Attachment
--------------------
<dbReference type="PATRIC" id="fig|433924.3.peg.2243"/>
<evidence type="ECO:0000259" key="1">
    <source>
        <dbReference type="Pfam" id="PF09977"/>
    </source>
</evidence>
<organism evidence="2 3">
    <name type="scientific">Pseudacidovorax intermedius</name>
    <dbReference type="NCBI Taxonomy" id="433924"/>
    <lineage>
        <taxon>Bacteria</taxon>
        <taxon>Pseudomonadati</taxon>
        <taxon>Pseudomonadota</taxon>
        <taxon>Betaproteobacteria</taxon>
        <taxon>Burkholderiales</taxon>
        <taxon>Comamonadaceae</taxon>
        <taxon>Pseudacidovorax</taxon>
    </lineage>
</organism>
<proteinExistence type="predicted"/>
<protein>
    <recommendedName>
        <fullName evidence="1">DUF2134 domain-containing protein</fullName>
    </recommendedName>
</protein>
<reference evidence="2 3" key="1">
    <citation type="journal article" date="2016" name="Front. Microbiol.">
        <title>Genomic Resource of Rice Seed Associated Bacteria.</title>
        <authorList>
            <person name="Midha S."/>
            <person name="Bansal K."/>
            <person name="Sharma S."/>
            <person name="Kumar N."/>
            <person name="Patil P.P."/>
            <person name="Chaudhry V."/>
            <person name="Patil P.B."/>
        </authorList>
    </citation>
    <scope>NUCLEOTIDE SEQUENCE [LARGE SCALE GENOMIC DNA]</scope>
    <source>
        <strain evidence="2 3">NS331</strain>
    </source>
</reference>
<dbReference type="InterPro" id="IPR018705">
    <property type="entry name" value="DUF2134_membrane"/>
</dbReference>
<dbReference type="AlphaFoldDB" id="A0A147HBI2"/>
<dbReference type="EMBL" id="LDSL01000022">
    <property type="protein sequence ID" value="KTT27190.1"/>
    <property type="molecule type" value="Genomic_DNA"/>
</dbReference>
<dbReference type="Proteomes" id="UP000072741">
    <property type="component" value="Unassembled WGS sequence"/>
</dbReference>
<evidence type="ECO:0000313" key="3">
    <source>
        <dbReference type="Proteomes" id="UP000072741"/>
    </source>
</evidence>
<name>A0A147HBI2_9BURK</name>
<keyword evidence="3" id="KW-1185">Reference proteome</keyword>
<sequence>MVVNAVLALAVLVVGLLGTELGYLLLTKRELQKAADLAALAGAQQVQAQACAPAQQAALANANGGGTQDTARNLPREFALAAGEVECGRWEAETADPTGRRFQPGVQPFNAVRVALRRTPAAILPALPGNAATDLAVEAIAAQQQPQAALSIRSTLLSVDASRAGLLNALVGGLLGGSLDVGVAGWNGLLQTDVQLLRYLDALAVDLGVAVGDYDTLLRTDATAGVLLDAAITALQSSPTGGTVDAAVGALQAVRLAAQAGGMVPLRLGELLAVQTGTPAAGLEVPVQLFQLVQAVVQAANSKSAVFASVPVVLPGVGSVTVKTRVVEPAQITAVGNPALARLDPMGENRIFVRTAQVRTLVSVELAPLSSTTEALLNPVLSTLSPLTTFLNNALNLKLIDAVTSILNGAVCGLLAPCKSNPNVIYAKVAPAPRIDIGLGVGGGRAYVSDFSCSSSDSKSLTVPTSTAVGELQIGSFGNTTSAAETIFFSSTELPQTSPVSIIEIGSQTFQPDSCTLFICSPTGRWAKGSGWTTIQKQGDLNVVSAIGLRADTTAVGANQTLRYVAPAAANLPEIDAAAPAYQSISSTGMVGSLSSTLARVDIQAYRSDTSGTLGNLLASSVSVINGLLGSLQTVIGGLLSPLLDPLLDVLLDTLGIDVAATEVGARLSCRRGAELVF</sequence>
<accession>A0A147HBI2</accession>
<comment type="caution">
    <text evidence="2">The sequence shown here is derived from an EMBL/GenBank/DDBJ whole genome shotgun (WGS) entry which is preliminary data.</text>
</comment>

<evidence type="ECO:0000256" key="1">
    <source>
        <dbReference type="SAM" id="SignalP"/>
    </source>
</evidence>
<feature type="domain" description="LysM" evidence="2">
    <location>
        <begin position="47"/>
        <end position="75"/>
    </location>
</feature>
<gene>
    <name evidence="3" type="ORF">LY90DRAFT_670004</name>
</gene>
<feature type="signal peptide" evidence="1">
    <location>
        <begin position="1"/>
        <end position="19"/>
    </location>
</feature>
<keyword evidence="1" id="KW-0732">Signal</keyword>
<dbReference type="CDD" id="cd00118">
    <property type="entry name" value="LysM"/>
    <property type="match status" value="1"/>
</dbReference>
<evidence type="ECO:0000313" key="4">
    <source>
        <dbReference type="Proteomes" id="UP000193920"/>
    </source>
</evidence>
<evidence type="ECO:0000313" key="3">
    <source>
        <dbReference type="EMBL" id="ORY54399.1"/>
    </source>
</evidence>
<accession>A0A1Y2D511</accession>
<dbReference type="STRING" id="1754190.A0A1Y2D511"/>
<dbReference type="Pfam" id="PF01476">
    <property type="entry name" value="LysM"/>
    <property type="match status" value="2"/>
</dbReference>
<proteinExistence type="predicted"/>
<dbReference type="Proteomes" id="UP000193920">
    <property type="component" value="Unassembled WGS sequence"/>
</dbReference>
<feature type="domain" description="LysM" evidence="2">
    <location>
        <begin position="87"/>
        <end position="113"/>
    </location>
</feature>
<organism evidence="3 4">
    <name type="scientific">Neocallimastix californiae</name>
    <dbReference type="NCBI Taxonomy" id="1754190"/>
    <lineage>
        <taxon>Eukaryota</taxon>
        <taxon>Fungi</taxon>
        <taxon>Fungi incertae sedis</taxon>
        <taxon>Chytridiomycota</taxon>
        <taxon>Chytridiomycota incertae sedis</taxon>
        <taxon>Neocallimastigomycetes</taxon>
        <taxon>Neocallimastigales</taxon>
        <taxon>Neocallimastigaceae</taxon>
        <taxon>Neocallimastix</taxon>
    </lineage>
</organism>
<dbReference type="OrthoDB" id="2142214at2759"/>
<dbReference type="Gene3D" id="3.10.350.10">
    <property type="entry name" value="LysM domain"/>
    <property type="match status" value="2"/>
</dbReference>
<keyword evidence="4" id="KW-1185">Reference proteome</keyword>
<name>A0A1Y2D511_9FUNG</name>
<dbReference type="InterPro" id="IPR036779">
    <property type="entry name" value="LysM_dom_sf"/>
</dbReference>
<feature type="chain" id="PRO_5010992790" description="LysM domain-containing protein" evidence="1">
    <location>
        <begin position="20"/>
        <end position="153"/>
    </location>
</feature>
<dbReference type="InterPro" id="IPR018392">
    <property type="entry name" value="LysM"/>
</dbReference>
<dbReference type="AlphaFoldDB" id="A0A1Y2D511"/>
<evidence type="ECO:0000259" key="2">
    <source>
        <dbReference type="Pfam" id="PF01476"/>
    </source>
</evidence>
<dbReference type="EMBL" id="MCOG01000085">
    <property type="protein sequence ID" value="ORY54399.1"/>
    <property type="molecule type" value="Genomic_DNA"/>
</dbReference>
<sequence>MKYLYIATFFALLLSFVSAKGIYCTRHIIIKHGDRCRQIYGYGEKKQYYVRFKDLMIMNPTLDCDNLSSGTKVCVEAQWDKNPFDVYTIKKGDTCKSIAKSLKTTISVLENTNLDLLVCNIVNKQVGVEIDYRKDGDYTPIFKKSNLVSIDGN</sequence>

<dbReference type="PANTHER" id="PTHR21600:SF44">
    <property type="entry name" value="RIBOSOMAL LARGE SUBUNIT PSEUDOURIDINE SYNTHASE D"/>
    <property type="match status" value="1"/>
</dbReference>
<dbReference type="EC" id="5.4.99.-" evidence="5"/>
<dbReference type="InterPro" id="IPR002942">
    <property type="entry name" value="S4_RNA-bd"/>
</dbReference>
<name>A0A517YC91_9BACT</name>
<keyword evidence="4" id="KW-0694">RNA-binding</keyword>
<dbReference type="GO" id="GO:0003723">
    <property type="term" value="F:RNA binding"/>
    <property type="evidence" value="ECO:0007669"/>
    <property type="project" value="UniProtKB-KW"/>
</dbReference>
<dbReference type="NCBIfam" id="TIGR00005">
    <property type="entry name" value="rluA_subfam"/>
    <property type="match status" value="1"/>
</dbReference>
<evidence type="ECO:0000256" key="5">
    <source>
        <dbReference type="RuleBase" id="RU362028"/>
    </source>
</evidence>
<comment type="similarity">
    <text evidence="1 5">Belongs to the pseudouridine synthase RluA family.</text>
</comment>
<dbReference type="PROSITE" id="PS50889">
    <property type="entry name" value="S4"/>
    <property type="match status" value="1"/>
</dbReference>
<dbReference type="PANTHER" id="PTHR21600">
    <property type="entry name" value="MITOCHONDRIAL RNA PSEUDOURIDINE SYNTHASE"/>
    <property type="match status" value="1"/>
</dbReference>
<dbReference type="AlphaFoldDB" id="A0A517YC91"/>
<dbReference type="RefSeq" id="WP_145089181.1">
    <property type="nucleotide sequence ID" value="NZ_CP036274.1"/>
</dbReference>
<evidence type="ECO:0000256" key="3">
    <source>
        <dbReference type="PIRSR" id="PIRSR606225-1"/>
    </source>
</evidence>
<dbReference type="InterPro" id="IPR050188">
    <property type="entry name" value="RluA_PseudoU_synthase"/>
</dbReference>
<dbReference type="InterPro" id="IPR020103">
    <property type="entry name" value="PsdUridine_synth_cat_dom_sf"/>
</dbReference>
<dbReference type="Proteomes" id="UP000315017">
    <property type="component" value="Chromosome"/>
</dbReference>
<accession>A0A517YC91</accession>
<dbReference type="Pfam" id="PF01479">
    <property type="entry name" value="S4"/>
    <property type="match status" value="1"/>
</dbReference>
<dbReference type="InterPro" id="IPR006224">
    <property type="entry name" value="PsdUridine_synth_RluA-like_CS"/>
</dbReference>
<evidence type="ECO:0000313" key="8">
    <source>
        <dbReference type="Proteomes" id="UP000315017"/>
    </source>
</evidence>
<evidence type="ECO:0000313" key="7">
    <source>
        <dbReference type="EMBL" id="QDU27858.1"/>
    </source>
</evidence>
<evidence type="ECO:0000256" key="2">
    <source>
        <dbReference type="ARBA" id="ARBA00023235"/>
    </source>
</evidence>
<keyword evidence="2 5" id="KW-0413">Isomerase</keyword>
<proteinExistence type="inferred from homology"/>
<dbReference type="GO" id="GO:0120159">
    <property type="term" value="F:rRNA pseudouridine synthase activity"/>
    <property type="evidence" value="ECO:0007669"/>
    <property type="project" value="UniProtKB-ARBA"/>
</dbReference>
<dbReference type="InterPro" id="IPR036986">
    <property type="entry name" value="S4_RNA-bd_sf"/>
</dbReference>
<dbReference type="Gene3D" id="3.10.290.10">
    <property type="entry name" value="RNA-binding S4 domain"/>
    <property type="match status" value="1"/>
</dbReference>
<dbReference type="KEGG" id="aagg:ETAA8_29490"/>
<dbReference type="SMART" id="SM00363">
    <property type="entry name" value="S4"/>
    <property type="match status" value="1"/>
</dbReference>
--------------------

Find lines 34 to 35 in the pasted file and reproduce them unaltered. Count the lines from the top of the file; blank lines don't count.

            <person name="Patil P.P."/>
            <person name="Chaudhry V."/>